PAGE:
He began working for C&P in 1935 as a repairman. During his years at the White House, he helped set up satellite communications for presidential trips and helped design a communications system for the CIA. After he retired in 1975, he worked for about 15 years in shops at Montgomery County golf courses run by the Maryland-National Capital Park and Planning Commission.

His marriage to Josephine Horgan ended in divorce.

Survivors include his wife of 36 years, Hilda G. Horgan of Silver Spring; a daughter from his second marriage, Michelle Barnett of Brookeville; a brother, John Horgan of San Diego; a sister, Elizabeth Moore of Germantown; and a granddaughter. MARGARET HOWARD PARKER Board Member

Margaret Howard Parker, 87, a former member of the board of the Washington Home, died of pneumonia Oct. 11 at the Fernwood House nursing home in Bethesda.

Mrs. Parker was born in Lexington, Ky. She first moved to Washington in 1926. After her marriage in 1929 to Thornton J. Parker Jr., she accompanied him to engineering projects abroad, including Scotland, where they lived for five years. They returned to the Washington area to operate a farm at Cooksville, Md., in 1936 and moved to Chevy Chase six years later.

Mrs. Parker was a volunteer with the Red Cross during World War II. She was a member of the Washington committee for the Frontier Nursing Service in Kentucky, the National Society of Colonial Dames and the Chevy Chase Club.

Her husband died in 1967. Survivors include two sons, Thornton J. Parker III of Washington and John W. Parker of Chevy Chase; two grandsons; and two great-grandchildren. KATHERINE M. KIELICH Volunteer

Katherine M. Kielich, 71, a former volunteer office manager for the Vietnam Veterans Memorial Fund, died of a brain tumor Oct. 7 at her home in St. Davids, Pa.

Mrs. Kielich, who lived in Potomac and Bethesda for 12 years before retiring to St. Davids in 1990, helped raise funds for the Vietnam Veterans Memorial in Washington and also worked as a proofreader to check for misspellings among the names of U.S. soldiers killed in the war.

After the dedication of the memorial, Mrs. Kielich worked from 1985 to 1990 as executive director of the Metropolitan Washington Ear, a radio reading service for the blind.

Mrs. Kielich was born in Lackawanna, N.Y., and attended Ithaca College and the Chicago Musical College.

Survivors include her husband, Dr. Raymond B. Kielich of St. Davids; her mother, Mary Jankovic of Pompano Beach, Fla.; three daughters; Dr. Andrea M. Kielich of Portland, Ore., Christina M. Kielich of Alexandria; and Paula M. Kielich of Bryn Mawr, Pa. JEAN C. FLAGGS Falls Church Teacher

Jean C. Flaggs, 76, who worked as a teacher at Sleepy Hollow Elementary School in Falls Church for 28 years before retiring in 1984, died of cancer Oct. 11 at the Hospice of Northern Virginia.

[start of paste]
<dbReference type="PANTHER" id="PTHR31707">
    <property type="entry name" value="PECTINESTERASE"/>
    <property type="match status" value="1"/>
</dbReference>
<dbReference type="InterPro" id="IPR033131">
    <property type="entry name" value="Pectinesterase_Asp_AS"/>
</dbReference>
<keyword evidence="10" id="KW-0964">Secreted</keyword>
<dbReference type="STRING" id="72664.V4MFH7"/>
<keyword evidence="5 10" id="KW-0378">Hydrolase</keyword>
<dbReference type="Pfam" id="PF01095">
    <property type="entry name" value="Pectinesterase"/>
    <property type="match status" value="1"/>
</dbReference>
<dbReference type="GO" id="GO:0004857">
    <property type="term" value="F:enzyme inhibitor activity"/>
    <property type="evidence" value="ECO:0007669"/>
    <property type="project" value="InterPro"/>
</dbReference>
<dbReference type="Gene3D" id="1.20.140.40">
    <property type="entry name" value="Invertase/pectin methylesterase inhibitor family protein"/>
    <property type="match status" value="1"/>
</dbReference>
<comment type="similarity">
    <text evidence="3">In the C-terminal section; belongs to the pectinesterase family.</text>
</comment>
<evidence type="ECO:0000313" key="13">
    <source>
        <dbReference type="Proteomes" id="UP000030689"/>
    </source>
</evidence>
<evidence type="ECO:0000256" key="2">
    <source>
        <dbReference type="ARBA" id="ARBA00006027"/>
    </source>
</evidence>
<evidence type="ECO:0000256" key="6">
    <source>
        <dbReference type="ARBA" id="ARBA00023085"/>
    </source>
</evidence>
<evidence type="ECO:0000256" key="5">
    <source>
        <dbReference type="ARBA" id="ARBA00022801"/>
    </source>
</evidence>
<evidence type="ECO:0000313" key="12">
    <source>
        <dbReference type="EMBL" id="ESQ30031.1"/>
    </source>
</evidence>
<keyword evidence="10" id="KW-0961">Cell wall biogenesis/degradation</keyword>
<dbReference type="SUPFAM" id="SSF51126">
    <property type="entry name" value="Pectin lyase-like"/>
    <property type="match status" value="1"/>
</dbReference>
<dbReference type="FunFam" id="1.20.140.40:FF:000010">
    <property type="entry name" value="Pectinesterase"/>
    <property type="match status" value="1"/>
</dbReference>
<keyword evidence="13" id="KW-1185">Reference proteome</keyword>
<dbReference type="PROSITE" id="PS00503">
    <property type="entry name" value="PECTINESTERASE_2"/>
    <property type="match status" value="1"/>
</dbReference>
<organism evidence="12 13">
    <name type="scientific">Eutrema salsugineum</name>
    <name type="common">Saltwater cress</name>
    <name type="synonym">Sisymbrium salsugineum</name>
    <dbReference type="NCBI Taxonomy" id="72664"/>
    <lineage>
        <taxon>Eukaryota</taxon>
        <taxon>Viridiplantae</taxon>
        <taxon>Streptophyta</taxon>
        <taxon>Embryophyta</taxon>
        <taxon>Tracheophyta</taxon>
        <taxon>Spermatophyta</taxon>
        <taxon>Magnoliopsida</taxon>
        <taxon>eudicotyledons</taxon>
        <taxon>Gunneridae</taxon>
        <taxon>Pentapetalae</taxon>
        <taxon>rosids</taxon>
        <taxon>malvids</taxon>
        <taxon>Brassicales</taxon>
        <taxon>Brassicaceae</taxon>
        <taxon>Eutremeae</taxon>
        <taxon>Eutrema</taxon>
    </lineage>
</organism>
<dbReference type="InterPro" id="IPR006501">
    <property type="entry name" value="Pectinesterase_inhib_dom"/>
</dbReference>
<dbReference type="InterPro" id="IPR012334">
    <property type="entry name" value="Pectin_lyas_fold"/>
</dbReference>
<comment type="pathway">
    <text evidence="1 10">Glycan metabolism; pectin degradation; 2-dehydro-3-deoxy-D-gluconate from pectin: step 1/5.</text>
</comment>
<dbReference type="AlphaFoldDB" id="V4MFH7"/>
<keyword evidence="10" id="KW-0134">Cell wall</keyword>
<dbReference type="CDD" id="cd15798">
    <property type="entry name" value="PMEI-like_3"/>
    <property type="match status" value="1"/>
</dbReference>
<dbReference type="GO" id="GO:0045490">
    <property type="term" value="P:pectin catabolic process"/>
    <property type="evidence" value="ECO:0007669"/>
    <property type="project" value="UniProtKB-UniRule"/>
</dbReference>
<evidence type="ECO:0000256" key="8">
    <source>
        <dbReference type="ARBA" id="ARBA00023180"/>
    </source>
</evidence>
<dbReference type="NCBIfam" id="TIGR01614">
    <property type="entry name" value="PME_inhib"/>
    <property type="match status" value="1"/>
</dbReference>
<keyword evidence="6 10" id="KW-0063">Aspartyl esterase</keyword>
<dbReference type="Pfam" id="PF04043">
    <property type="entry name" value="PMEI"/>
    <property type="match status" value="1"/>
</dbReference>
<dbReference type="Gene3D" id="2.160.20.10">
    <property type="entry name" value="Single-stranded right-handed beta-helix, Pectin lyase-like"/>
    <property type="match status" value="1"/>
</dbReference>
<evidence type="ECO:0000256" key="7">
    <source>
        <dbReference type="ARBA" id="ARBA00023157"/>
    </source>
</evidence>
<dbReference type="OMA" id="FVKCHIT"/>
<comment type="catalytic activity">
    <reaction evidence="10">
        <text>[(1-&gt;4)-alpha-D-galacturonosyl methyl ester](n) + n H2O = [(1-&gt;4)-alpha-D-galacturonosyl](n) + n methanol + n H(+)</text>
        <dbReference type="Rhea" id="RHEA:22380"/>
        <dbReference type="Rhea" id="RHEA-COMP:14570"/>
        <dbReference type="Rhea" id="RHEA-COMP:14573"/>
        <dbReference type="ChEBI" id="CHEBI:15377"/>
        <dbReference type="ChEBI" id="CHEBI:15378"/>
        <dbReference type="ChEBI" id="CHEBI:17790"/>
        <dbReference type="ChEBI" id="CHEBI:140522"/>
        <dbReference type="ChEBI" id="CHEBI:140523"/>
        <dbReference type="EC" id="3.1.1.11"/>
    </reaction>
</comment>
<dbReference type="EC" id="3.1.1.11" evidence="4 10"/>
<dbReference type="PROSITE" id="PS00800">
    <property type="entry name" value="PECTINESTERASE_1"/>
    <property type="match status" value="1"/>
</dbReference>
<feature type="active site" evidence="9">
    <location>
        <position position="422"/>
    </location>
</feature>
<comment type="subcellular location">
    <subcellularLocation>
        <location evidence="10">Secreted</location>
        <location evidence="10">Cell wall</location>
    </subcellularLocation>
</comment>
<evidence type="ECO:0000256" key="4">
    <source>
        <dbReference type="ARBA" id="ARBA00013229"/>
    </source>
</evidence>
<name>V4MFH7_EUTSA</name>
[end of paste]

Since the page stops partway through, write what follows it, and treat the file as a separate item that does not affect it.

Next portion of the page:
Mrs. Flaggs, who taught the fourth and fifth grade level, lived in Falls Church. She was born in Orrville, Ohio, and graduated from Western Maryland College in Westminster.

In retirement, she was active in quilting and needlework. She was a member of the Dulin United Methodist Church in Falls Church.

Her husband, Donald E. Flaggs, died in 1975. Survivors include a son, Donald L. Flaggs of San Jose, Calif., and a sister, Sally McCann of Inverness, Fla. PAUL McLEAN SHERIDAN Kitchen Remodeler

Paul McLean Sheridan, 61, who had owned Builders Services, a kitchen remodeling business in Bethesda since the late 1960s, died Oct. 6 after a heart attack at George Washington University Medical Center. He lived in Washington.

Mr. McLean was a native of Bethesda and a graduate of Bethesda-Chevy Chase High School. He served in the Air Force for four years and attended American University.

His marriage to Kathleen Amouri Sheridan ended in divorce.

Survivors include two daughters, Leslie Sheridan and Kia Sheridan, both of Bethesda; two sisters, Phyllis Sheridan of Tampa and Penelope Sheridan of Arlington; three stepsisters, Barbara Bosetti of Bethesda, Mary Bresnahan of Fairfax and Emily Cook of Atlanta. MARIAN W. CHASE Librarian

Marian W. Chase, 77, a librarian who had worked in the public libraries of Washington and Fairfax and at Madiera School, died of a pulmonary embolism Oct. 12 at Manor Care Nursing and Rehabilitation Center in Arlington.

Mrs. Chase, who lived in McLean, was born in Madison, Wis., and grew up in Washington. She graduated from Western High School and American University.

She worked in the libraries of Washington during the 1930s, Fairfax during the 1950s and at the Madiera School library in the 1960s.

She was a former member of Calvary Baptist Church in Washington. She was a member of the senior choir and the handbell choir at Immanuel Presbyterian Church in McLean.

Survivors include her husband of 56 years, Donald W. Chase of McLean; three sons, Timothy D. Chase of Grove City, Pa., Peter M. Chase of Falls Church and Jonathan C. Chase of Andover, Mass.; two brothers, Lewis R. Johnson of Oxon Hill and Lawrence W. Johnson of Los Altos, Calif.; and four grandchildren. MARY IRENE WIEDT SCHNEIDER Volunteer

Mary Irene Wiedt Schneider, 81, a volunteer for political, civic and charitable organizations, died of respiratory failure and complications from asthma Oct. 13 at home in Bethesda.

Her volunteer service included work for the Cub Scouts and the National Council for Catholic Women. During the 1960s and 1970s, she was publicity chairwoman for the Bethesda Women's Republican Club, and she had worked in the political campaigns of Richard M. Nixon and former Montgomery County Executive James P. Gleason.

Mrs. Schneider, who came to Washington in 1936, was born in Pittsburgh, where she graduated from Duquesne University. She was the first female business manager of the Duquesne Duke student newspaper while in college.

Survivors include her husband, Walter W. Schneider, whom she married in 1936 and who lives in Bethesda; four children, Irene Miller of Herndon, Charles W. Schneider of Oakton, Lawrence W. Schneider of of Sterling, and Gina Becker of Gaithersburg; 13 grandchildren; and 11 great-grandchildren.